Tour 11: Monterey to Goshen Pass, via Hot Springs
Tour 1: Northern Gateway
Tour 3: Middletown to Winchester
Tour 7: Edinburg to Mt. Jackson, via Singers Glen, New Market Tour 6: Woodstock to Lost City
Tour 2: Charles Town - Shepherdstown via Harpers Ferry
Tour 8: Harrisonburg to Port Republic
Tour 10: Staunton to Steeles Tavern
Tour 12: Lexington and Natural Bridge Tour 4: White Post to Berryville via Millwood
Tour 13: Fincastle to Buchanan
Tour 9: Fort Valley to Page Valley and Luray Tour 5: Strasburg to Front Royal, via Fort Valley
Welcome to the Shenandoah Valley. Although definitions vary, the Shenandoah Valley today is generally considered to run from the West Virginia counties of Berkeley and Jefferson, where the Shenandoah River joins the Potomac River at Harpers Ferry, to points south of Lexington, Virginia.

Located at the Virginia Museum of the Civil War
I-81 Exit 264 in New Market, Va.

511: US-211W at 4.5 mi SE of New Market

Description:On US-211 in Page County, in the vicinity of Us Hwy 340; US-340S, a tractor trailer accident. The west through lanes are closed.Last updated:Sat 05/30/2015 3:56 PM EDT



 


Things to do...

May 31--Puppet theater performance in Martinsburg, W.Va.

May 31--Museum Exhibit at Washington and Lee University

May 31--Civil War history exhibition in Lexington, Va.

May 31--Sundays on the Deck at Rockbridge Vineyard in Raphine, Va.

May 31--Choral concert at Performing Arts Luray, Va.

May 31--Theater performance at Blackfriars Playhouse in Staunton, Va.

May 31--Belle Grove in a Box at Cedar Creek and Belle Grove National Historical Park

May 31--Play performance at Theatre Shenandoah in Edinburg, Va.

May 31--Student rock bands concert at Barns of Rose Hill in Berryville, Va.

May 31--OASIS art gallery art exhibit in Harrisonburg, Va.

May 31--Film screening at Court Square Theater in Harrisonburg, Va.

Jun 1--Botanical Illustration Workshop at Carrier Arboretum in Harrisonburg, Va.

Jun 1--Judy Collins concert at Blackfriars Playhouse in Staunton, Va.

Jun 2--Youth Art exhibition at James Madison University

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Tour 1

Northern Gateway to the Shenandoah Valley: Orchards, Civil War, and an Old Railroad Station


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Tour 2

John Brown’s body, Civil War destruction, a view “worth a voyage across the Atlantic,” and a very early steamboat

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Tour 3

Log, limestone, and brick--a microcosm of early Valley architecture

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Tour 4

Clarke County, “The most English county in the Valley”

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Tour 5

Over the river and through the woods...

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Tour 6

Up and over Great North Mountain (not for the faint of heart)

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Tour 7

Ancient roads, old mills, a musical village, and mountain vistas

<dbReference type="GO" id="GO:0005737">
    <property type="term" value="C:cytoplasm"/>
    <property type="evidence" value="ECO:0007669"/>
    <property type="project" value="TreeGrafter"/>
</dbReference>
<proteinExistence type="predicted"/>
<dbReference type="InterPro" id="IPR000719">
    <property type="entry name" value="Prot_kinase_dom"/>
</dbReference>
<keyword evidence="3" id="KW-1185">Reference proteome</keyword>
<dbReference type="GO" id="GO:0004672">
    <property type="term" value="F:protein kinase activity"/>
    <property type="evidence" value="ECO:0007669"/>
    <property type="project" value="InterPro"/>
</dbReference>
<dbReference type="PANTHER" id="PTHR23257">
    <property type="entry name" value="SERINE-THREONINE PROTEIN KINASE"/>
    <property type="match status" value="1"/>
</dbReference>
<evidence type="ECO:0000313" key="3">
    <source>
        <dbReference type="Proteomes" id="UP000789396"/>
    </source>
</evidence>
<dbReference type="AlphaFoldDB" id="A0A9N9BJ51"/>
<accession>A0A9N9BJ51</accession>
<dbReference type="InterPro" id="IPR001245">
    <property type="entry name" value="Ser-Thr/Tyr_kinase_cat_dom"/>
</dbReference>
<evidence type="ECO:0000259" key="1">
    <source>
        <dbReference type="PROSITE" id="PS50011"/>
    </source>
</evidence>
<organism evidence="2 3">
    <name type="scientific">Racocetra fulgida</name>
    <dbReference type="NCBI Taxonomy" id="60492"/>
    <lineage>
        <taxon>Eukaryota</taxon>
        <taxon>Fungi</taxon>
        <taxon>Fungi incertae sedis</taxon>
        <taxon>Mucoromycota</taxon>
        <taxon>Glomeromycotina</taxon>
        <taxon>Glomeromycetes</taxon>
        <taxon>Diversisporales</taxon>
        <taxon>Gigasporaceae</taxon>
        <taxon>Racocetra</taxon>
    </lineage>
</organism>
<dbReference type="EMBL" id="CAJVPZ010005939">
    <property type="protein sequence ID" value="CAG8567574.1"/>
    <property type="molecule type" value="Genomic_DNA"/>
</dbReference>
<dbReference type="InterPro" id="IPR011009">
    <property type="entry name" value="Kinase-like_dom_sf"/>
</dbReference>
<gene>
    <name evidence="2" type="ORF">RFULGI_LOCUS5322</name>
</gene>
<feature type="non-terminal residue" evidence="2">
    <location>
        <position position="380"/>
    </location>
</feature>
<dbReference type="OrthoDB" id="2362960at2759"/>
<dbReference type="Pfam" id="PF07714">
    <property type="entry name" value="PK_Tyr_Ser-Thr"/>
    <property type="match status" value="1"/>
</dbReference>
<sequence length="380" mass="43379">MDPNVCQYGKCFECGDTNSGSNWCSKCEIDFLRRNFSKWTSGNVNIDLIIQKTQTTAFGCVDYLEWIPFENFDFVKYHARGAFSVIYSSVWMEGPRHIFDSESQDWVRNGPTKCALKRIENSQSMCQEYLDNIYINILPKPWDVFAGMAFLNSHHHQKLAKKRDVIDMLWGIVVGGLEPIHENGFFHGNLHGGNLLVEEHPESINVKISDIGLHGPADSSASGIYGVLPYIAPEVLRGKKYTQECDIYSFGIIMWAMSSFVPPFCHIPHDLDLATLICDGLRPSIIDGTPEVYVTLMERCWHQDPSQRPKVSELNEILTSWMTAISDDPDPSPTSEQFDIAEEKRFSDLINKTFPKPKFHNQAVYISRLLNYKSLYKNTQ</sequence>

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Tour 8

Heart of the Shenandoah Valley

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Tour 9

A hidden valley, scenic drives, a rolling river, a dramatic cavern

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Tour 10

Historic homes, Shakespeare, a folk life museum, and an inventor’s farm

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Tour 11

Maple syrup, sheep, mineral spring baths, and no stop lights

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Tour 12

Jefferson’s stone bridge, an old canal, and two historic colleges

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Tour 12

Southern Gateway to the Shenandoah Valley: A preserved 1800s village, an abandoned canal, and two C&O railroad towns

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Valley `Vics` - Victorian Architecture in the Shenandoah Valley

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I never really appreciated Victorian architecture until I moved to the Valley of Virginia. I grew up in a circa 1980s house in a circa 1980s neighborhood.

I had an appreciation for older homes, but never realized the history of our area and its influence on its progression of architecture. Driving through the towns of the valley is like going on a historic house tour. There are samples of all types of architecture from colonial to Georgian to modern. What surprised me in researching this article is the plethora of Victorian architectural styles decorating the scenery.

What exactly does Victorian mean? In reality it refers to the era of the reign of Queen Victoria from 1837 to 1901. The architectural stylings popular in England during her reign slowly made their way across the Atlantic and became popular in America from roughly 1850 to 1910. It is logical, then, that so many examples of Victorian architecture exists in the Valley because the timing coincides with the industrial and population booms of the area.

When thinking of Victorian architecture, one often thinks solely of the Queen Anne style with its gingerbread, bay windows and turrets. There are, however, several different styles that fall within the genre.

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